Erin’s Law Stuck In Senate Education Committee

Erin Merryn, a victim of sexual abuse as a child, testified last year in the House Education Committee on House Bill 233, also known as Erin’s Law. Rep. Geran Tarr is the bill sponsor. (Photo by Skip Gray/Gavel Alaska)
Erin Merryn, a victim of sexual abuse as a child, testified last year in the House Education Committee on House Bill 233, also known as Erin’s Law. Rep. Geran Tarr is the bill sponsor. (Photo by Skip Gray/Gavel Alaska)

The House passed a version of Erin’s Law on Saturday. Now, three versions of the child sexual abuse prevention bill are stuck in the Senate Education Committee as the legislature winds down for the year. Majority leadership has indicated there’s no rush to pass the bill.

Download Audio

Republican Rep. Tammie Wilson said deciding how to educate children about sexual abuse prevention should be done on a local community level, and not mandated by state law.

House Bill 44 would require public schools to provide age-appropriate K-12 sexual abuse education.

Wilson says the legislature should be more concerned with what resources schools have when something comes up.

“So we have a 7-year-old who’s been mistreated at home, comes and says something to the teacher about it. Do we have the safety nets to be able to – and the people we need – to find out exactly what happened? Or does that child get taken immediately from the home, spiraling the family downward for something that might have been innocently said and nothing happened. Children say things,” Wilson said.

Other opponents included Republican Reps. Dan Saddler, Shelley Hughes and Wes Keller. They spoke on the floor against adding another unfunded mandate for school districts, exposing young children to problematic material and said the bill would not solve the problems.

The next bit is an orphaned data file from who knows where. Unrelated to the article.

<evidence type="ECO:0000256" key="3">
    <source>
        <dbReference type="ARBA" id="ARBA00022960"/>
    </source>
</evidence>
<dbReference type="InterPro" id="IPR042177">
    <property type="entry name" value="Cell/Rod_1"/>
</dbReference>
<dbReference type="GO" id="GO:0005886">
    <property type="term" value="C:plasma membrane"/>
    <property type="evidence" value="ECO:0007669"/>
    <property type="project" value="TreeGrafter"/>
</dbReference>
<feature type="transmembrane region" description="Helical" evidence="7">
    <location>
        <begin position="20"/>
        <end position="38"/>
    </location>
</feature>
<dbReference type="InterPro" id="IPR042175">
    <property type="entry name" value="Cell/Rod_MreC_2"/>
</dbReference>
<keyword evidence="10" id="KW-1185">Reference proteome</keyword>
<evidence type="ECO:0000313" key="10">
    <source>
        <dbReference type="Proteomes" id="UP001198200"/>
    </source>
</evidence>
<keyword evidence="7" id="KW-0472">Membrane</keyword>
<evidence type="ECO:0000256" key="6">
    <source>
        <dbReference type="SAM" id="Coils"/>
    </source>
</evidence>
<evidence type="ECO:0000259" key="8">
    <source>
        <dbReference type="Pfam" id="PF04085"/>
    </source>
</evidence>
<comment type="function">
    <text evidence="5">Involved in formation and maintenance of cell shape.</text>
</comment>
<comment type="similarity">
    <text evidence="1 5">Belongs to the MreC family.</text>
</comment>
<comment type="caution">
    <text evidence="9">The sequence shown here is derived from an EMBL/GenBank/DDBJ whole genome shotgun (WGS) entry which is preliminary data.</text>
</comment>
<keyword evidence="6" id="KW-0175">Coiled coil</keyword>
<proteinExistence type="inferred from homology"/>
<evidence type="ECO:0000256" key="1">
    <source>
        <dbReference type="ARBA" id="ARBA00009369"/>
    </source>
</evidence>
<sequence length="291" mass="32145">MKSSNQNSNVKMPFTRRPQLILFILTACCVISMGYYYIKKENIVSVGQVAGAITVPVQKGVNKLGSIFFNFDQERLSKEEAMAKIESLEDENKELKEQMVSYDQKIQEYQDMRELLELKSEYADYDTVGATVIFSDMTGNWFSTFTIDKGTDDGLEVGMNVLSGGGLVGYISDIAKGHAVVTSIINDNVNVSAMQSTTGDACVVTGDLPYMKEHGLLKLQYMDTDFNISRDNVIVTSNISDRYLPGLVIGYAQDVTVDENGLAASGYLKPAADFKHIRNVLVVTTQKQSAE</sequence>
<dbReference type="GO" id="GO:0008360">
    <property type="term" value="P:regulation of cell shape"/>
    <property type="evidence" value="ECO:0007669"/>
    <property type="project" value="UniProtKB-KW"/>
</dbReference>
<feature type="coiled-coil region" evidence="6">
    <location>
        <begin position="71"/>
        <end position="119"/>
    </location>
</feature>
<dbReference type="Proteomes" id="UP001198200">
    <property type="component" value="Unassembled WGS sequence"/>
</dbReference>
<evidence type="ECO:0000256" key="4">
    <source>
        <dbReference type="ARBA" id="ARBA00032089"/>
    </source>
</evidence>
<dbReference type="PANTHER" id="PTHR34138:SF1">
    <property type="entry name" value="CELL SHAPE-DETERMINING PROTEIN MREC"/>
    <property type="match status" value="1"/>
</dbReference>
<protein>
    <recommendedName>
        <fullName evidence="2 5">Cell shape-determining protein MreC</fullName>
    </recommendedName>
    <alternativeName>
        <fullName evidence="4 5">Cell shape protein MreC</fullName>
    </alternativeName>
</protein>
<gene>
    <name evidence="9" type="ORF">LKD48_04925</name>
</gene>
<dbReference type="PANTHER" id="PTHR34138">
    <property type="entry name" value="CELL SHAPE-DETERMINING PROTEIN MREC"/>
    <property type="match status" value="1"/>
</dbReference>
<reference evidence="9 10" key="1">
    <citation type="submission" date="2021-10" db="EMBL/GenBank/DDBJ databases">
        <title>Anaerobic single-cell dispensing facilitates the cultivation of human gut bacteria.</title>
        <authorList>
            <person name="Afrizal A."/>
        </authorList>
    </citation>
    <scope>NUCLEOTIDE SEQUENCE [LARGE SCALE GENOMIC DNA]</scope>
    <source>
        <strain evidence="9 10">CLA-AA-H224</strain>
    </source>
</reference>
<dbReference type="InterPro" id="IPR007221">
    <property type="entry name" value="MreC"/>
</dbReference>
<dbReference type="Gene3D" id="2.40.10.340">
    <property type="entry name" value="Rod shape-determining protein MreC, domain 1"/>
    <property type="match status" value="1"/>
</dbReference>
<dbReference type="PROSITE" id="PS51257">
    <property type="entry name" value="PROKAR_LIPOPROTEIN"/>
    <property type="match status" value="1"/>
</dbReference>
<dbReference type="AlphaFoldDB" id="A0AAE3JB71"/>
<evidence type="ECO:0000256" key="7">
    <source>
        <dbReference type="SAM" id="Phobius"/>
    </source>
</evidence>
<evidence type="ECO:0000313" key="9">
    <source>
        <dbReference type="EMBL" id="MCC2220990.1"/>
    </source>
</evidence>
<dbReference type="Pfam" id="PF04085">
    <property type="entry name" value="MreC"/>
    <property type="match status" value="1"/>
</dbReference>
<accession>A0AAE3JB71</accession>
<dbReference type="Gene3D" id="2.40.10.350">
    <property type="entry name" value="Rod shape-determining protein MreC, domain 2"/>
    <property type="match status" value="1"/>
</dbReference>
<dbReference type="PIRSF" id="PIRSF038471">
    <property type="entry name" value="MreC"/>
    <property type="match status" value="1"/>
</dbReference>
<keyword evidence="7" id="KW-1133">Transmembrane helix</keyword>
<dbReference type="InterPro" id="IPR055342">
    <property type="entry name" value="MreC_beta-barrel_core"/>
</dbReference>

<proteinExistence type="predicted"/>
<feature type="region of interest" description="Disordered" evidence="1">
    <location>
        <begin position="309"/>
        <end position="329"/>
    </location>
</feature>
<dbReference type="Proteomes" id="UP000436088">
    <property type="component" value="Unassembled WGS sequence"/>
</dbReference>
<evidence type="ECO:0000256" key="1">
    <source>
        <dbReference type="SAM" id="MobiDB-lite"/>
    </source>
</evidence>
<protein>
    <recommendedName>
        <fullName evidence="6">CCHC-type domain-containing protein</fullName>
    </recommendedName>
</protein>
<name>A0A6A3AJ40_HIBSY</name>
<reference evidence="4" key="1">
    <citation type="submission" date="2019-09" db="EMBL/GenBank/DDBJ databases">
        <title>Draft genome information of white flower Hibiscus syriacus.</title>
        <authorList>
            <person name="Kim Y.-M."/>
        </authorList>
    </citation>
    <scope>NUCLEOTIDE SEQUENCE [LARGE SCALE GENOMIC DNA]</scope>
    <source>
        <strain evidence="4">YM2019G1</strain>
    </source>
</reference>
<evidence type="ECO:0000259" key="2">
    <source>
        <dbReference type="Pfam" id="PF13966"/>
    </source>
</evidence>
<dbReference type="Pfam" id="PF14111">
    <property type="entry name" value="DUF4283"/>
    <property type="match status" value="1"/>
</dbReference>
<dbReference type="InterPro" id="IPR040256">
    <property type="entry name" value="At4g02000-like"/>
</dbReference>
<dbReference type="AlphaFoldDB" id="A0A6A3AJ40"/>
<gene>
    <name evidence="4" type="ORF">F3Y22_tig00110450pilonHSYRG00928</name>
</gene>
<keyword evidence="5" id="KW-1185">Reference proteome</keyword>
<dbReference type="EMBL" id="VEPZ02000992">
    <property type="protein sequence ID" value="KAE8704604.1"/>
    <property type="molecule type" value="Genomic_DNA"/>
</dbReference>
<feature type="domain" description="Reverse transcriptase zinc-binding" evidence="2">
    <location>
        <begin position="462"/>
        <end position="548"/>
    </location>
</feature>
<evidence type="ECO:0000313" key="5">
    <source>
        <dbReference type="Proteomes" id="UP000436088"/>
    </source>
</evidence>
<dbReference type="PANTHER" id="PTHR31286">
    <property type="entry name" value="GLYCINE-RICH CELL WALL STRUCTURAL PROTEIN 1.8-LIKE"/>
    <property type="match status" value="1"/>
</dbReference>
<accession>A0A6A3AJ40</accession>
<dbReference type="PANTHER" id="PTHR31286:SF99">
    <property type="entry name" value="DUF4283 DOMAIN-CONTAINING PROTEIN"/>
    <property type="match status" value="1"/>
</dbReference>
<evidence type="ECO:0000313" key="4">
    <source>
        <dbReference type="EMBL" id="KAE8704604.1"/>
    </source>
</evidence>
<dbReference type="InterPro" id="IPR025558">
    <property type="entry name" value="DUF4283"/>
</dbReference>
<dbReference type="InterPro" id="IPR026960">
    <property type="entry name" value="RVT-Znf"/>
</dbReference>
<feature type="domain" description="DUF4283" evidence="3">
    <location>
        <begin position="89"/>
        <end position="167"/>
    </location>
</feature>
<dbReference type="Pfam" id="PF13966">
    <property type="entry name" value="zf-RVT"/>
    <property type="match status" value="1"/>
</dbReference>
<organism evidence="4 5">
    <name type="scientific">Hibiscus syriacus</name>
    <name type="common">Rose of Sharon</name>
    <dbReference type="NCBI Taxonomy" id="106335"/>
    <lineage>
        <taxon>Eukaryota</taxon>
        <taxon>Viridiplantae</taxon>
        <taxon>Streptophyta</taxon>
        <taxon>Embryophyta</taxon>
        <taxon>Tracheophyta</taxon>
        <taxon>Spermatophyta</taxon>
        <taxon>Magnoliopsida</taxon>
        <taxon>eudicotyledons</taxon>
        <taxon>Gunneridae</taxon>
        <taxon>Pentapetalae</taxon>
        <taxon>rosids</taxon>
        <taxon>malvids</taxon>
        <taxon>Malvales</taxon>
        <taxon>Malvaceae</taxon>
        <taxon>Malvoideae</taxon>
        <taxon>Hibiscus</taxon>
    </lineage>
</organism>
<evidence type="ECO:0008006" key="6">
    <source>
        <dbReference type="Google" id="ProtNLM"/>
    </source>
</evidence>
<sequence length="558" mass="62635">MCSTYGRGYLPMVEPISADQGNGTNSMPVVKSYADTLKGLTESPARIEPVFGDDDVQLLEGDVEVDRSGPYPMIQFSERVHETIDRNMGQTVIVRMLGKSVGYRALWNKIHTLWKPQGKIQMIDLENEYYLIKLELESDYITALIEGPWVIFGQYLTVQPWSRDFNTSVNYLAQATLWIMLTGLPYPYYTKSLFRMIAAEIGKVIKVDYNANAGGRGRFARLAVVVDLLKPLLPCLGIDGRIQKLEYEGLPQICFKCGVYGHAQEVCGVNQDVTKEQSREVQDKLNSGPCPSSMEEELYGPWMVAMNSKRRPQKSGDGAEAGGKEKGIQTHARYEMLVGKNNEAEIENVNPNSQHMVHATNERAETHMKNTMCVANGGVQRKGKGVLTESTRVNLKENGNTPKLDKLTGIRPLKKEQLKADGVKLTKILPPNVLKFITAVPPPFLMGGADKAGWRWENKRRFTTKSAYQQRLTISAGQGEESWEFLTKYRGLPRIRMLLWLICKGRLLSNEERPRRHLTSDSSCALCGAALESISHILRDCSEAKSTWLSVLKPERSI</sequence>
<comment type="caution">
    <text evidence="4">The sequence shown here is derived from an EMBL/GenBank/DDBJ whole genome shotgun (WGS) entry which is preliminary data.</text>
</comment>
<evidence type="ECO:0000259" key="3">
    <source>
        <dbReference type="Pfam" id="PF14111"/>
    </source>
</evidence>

Rep. Mike Hawker said the bill imposes an inappropriate burden and additional liability on teachers who are not

“Professional psychologists. They are not behavioral health specialists,” Hawker said. “They are educators and we are demanding that they be something they are not and are not trained to be.”

The bill’s sponsor Republican Rep. Charisse Millett said almost half of the state’s school districts already teach sexual abuse prevention in grades K-12. The bill also includes prevention efforts against dating violence, and gives parents the option of excusing their children from either. Millett acknowledges that parents who are the perpetrators of sexual violence may be the ones who opt their children out.
“This may not be the linchpin that solves the epidemic, however we know that every victim matters,” Millett said. “If we can save one child, one teenager, I think we’ve done our job.”

Millett also agreed with critics who said her bill was not perfect.

“I’m not shaming anyone. I respect every single person’s vote. I understand your concerns, I get it. This is not a perfect bill, but let’s not let perfect get in the way of good,” she said.

The bill passed 34-6. It’s in the Senate now.

In January, Gov. Bill Walker called for Erin’s Law to be on his desk, and said last Thursday it’s still a high priority. At a press conference, he said he’d consider including it in a potential special legislative session.